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Riley Edmunds
Riley Edmunds 12 December 2016

The Top 5 Key Performance Indicators to Track on Your Website

There are many metrics you can and should track that give you clues as to how your site is performing. But what metrics help you understand if you are delivering the right kind of experiences for your audience? That is, the experiences that convert your visitors into customers.

Your website is up and running, your analytics are hooked in, and you’re delivering fresh content on a regular basis. Now it's time to put those analytics to work and make sure your website offers the best possible experience for your audience.

There are many metrics you can and should track that give you clues as to how your site is performing. But what metrics help you understand if you are delivering the right kind of experiences for your audience? That is, the experiences that convert your visitors into customers.

Here are our top key performance indicators (KPIs) to track on your website:

KPI 1: Cohort Reports

Cohorts are groupings of visitors based on a common element or behavior. For example, you might group together visitors who come to your site from a Google search, all visitors who looked at your product web page on the day of a product announcement, or all visitors who performed a specific action on your site.  

Grouping visitors together enables you to identify patterns in website usage. Why is this important? We design our websites with specific personas (or audiences) in mind, so we need to be sure that we’re delivering an experience that works for our target personas. Cohort analysis can provide those insights.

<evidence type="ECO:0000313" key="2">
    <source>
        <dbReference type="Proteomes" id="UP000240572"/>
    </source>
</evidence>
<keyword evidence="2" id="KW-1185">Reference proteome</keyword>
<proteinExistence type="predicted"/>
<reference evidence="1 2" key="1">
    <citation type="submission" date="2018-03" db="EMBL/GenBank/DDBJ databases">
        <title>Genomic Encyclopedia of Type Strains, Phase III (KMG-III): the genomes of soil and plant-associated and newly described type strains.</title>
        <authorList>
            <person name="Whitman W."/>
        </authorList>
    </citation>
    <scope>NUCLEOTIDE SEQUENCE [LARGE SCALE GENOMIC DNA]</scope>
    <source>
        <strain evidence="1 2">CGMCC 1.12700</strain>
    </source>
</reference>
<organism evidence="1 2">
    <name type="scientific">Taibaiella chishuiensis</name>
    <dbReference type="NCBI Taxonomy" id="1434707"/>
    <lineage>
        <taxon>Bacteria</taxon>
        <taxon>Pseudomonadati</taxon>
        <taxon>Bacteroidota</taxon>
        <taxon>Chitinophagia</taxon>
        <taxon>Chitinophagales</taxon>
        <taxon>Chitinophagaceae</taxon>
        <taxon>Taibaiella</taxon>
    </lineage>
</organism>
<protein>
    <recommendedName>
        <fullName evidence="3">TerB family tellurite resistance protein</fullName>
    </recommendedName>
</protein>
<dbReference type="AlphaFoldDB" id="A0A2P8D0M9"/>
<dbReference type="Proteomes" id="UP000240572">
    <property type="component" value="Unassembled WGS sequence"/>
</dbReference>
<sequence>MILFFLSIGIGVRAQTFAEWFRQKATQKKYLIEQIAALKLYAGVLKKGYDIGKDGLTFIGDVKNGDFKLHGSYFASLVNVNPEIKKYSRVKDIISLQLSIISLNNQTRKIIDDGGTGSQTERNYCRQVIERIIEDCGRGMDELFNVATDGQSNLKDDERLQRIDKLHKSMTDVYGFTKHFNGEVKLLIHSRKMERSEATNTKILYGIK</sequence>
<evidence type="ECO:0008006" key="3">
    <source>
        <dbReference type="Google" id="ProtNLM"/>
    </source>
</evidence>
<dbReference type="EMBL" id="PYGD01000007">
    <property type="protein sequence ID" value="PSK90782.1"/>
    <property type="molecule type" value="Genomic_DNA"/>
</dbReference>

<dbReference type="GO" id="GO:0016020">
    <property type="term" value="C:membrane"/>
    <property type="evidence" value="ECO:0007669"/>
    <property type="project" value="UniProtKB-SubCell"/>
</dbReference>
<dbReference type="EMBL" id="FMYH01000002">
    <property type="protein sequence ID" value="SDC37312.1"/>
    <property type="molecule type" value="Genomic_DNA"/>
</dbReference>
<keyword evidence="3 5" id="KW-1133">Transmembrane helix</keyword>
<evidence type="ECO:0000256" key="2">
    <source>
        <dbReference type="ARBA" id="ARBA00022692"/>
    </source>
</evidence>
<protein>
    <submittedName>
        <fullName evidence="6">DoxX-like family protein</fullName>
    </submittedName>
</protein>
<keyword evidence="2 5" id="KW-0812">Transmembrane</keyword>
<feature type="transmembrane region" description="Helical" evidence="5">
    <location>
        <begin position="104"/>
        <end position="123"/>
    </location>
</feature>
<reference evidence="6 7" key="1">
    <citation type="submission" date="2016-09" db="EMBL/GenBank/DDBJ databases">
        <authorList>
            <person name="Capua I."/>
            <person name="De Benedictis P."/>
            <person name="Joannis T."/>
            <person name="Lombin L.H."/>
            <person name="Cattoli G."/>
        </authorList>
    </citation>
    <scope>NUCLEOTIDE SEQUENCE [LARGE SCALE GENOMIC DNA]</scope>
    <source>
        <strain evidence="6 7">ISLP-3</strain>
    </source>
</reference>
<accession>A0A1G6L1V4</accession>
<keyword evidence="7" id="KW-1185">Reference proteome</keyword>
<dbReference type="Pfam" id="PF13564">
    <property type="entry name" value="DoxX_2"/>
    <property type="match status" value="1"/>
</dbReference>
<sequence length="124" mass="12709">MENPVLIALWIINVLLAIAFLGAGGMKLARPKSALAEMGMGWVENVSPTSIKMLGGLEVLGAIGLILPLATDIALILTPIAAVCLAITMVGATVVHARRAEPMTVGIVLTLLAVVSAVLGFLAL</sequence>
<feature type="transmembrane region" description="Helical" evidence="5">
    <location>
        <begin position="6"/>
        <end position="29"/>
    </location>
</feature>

Here are two examples to show you how Cohort reports offer guidance on where to dig deeper:

  1. You are a bookseller. You create a Cohort report for all visitors who added a specific book to their wish list. Now you want to know how many of those visitors have bought from you before? How many made a purchase in the last week, or month?
  2. You've been advertising the release of a new product. How many visitors came to your website the day of the official release? How many looked at that product specifically? How many downloaded resource information or signed up for your newsletter from that product page?

Cohort reports let you know how your content is being used. They can also give you rich feedback on how your products are perceived. If 80% came to your site on the day a product was announced, yet only 5% downloaded the product brochure, maybe your web content isn't offering enough information, or your ad copy doesn't match up with your website content.

KPI 2: Click Events and Key Transaction Goals

If you provide content like whitepapers, eBooks, blogs, and articles you will want to track click events and key transaction goals. Click events and goals let you know how interested your site visitors are in your content.

Let's say you spent $5,000 on an eBook, yet only 200 people have gone to the eBook’s landing page and of those, only 50 have downloaded it? What does this tell you?

For starters, you’ll want to look at the quality of the content you’re using to drive people to the landing page. You’ll also want to see how long visitors stay on the landing page and analyze how the page is meeting (or failing to meet) the needs of your visitors.

Perhaps the content is too focused on your company and products, and not on the user. Or maybe you are addressing the wrong audience altogether. Click events can help you understand how your content resonates with your audience.